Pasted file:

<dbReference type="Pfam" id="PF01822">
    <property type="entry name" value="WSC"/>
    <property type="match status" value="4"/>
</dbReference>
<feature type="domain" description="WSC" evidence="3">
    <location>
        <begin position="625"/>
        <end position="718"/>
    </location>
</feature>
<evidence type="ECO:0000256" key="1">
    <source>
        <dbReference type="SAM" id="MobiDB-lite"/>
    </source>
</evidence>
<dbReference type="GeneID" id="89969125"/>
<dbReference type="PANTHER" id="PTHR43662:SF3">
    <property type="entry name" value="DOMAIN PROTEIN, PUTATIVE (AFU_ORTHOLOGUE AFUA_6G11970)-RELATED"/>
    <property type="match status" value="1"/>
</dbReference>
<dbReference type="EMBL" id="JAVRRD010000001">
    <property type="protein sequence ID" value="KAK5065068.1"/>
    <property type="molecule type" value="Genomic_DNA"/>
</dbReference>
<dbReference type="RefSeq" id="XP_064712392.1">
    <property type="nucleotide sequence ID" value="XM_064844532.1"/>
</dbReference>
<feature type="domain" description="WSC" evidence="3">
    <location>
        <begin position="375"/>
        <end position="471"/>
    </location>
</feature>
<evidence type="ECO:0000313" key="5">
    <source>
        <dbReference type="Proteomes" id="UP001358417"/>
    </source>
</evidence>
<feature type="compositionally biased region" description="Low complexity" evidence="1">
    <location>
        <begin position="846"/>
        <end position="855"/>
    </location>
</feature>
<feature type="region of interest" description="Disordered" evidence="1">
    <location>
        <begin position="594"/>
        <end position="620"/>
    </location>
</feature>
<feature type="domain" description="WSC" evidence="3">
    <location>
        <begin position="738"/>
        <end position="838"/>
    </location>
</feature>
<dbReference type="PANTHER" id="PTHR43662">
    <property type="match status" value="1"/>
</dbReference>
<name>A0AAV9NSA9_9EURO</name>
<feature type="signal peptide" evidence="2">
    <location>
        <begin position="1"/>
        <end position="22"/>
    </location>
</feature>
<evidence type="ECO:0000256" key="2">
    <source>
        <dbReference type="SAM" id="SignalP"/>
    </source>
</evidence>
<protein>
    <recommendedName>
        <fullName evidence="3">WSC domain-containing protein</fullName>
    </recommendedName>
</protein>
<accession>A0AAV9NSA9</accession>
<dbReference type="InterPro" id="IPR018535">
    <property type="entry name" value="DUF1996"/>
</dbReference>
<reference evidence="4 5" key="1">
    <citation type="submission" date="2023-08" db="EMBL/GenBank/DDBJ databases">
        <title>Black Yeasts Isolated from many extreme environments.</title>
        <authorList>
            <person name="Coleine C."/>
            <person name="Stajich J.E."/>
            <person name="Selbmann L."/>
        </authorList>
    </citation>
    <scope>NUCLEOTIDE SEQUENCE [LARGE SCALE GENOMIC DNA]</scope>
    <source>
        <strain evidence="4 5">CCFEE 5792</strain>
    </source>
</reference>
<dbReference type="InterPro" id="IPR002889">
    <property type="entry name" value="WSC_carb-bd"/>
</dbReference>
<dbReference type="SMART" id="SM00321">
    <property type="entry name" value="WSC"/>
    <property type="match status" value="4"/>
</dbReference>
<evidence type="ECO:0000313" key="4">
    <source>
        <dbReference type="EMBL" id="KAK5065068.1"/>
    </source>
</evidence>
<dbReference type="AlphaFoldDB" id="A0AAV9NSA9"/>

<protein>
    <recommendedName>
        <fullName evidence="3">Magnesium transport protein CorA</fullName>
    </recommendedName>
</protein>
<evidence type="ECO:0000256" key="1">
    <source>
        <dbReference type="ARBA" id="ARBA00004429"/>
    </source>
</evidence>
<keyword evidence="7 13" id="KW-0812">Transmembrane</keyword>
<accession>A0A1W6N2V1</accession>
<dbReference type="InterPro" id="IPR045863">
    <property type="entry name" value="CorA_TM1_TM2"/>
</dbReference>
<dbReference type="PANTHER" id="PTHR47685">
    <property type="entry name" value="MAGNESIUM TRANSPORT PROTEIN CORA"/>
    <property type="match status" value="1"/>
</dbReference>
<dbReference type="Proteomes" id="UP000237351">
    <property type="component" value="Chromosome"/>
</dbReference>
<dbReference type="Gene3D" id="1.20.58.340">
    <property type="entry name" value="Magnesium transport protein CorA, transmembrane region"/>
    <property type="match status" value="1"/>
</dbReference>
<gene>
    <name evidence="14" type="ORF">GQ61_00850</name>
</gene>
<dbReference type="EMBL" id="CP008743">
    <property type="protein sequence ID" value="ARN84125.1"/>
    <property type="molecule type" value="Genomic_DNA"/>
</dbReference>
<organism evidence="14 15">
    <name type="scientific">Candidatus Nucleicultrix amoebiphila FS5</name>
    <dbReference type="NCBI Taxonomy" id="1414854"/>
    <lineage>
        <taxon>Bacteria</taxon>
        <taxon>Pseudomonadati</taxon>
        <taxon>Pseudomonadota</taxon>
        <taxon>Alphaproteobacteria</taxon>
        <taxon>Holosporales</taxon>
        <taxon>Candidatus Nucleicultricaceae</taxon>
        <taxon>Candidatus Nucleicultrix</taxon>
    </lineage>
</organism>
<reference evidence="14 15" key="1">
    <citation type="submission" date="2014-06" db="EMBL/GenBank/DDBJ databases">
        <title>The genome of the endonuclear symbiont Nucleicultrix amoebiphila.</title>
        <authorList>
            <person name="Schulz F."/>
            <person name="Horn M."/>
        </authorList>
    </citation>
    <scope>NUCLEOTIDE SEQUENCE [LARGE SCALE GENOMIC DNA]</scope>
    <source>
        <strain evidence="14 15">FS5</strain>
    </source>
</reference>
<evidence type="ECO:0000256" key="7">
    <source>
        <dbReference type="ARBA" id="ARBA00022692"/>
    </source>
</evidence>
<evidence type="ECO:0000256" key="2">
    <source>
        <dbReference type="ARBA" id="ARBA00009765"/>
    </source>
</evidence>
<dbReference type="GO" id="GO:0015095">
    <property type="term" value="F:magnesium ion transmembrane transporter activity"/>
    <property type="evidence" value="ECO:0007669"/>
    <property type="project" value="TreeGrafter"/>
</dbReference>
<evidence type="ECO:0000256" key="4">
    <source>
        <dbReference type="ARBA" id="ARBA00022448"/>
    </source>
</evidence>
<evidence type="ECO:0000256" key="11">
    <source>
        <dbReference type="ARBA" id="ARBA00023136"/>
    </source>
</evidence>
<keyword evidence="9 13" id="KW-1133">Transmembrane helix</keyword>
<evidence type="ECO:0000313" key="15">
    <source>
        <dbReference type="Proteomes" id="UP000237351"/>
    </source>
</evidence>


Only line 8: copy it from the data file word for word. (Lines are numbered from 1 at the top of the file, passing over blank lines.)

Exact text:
        <end position="718"/>